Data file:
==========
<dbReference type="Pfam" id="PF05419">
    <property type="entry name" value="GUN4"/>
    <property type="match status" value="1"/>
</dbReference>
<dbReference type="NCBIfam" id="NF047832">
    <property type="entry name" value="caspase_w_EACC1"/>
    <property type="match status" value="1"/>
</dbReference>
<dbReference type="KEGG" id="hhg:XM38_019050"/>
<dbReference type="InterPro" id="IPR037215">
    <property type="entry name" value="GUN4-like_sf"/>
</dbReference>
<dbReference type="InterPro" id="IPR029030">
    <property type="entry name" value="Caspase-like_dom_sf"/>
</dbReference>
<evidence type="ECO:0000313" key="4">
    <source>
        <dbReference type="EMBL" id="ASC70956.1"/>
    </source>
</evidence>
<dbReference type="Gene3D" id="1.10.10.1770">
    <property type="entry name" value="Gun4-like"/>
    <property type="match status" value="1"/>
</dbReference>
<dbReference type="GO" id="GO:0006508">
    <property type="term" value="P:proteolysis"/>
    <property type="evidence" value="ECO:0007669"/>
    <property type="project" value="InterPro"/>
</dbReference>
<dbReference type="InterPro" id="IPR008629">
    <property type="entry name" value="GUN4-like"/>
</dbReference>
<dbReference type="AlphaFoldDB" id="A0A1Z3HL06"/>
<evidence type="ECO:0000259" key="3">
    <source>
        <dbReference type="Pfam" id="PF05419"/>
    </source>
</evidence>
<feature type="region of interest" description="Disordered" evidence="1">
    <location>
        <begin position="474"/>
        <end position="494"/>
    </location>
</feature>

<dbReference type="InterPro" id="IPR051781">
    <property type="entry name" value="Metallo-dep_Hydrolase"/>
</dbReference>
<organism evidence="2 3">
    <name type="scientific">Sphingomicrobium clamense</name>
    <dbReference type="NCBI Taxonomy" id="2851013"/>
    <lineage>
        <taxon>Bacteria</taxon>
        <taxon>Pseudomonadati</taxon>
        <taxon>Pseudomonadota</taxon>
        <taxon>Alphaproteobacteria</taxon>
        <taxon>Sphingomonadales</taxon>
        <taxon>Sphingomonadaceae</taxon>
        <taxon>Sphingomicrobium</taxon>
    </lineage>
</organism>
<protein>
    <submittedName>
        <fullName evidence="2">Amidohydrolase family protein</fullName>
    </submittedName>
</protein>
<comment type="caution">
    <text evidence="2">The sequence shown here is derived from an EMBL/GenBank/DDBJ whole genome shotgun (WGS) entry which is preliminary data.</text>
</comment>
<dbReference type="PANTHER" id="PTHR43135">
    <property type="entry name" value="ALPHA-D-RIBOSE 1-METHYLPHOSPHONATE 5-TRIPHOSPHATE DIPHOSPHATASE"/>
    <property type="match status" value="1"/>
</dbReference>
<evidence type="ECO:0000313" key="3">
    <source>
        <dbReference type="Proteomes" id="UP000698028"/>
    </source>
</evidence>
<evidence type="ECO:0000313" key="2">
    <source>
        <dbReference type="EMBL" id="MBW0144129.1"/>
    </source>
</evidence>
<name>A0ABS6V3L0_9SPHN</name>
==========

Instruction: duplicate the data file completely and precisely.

<dbReference type="Pfam" id="PF05419">
    <property type="entry name" value="GUN4"/>
    <property type="match status" value="1"/>
</dbReference>
<dbReference type="NCBIfam" id="NF047832">
    <property type="entry name" value="caspase_w_EACC1"/>
    <property type="match status" value="1"/>
</dbReference>
<dbReference type="KEGG" id="hhg:XM38_019050"/>
<dbReference type="InterPro" id="IPR037215">
    <property type="entry name" value="GUN4-like_sf"/>
</dbReference>
<dbReference type="InterPro" id="IPR029030">
    <property type="entry name" value="Caspase-like_dom_sf"/>
</dbReference>
<evidence type="ECO:0000313" key="4">
    <source>
        <dbReference type="EMBL" id="ASC70956.1"/>
    </source>
</evidence>
<dbReference type="Gene3D" id="1.10.10.1770">
    <property type="entry name" value="Gun4-like"/>
    <property type="match status" value="1"/>
</dbReference>
<dbReference type="GO" id="GO:0006508">
    <property type="term" value="P:proteolysis"/>
    <property type="evidence" value="ECO:0007669"/>
    <property type="project" value="InterPro"/>
</dbReference>
<dbReference type="InterPro" id="IPR008629">
    <property type="entry name" value="GUN4-like"/>
</dbReference>
<dbReference type="AlphaFoldDB" id="A0A1Z3HL06"/>
<evidence type="ECO:0000259" key="3">
    <source>
        <dbReference type="Pfam" id="PF05419"/>
    </source>
</evidence>
<feature type="region of interest" description="Disordered" evidence="1">
    <location>
        <begin position="474"/>
        <end position="494"/>
    </location>
</feature>

<dbReference type="InterPro" id="IPR051781">
    <property type="entry name" value="Metallo-dep_Hydrolase"/>
</dbReference>
<organism evidence="2 3">
    <name type="scientific">Sphingomicrobium clamense</name>
    <dbReference type="NCBI Taxonomy" id="2851013"/>
    <lineage>
        <taxon>Bacteria</taxon>
        <taxon>Pseudomonadati</taxon>
        <taxon>Pseudomonadota</taxon>
        <taxon>Alphaproteobacteria</taxon>
        <taxon>Sphingomonadales</taxon>
        <taxon>Sphingomonadaceae</taxon>
        <taxon>Sphingomicrobium</taxon>
    </lineage>
</organism>
<protein>
    <submittedName>
        <fullName evidence="2">Amidohydrolase family protein</fullName>
    </submittedName>
</protein>
<comment type="caution">
    <text evidence="2">The sequence shown here is derived from an EMBL/GenBank/DDBJ whole genome shotgun (WGS) entry which is preliminary data.</text>
</comment>
<dbReference type="PANTHER" id="PTHR43135">
    <property type="entry name" value="ALPHA-D-RIBOSE 1-METHYLPHOSPHONATE 5-TRIPHOSPHATE DIPHOSPHATASE"/>
    <property type="match status" value="1"/>
</dbReference>
<evidence type="ECO:0000313" key="3">
    <source>
        <dbReference type="Proteomes" id="UP000698028"/>
    </source>
</evidence>
<evidence type="ECO:0000313" key="2">
    <source>
        <dbReference type="EMBL" id="MBW0144129.1"/>
    </source>
</evidence>
<name>A0ABS6V3L0_9SPHN</name>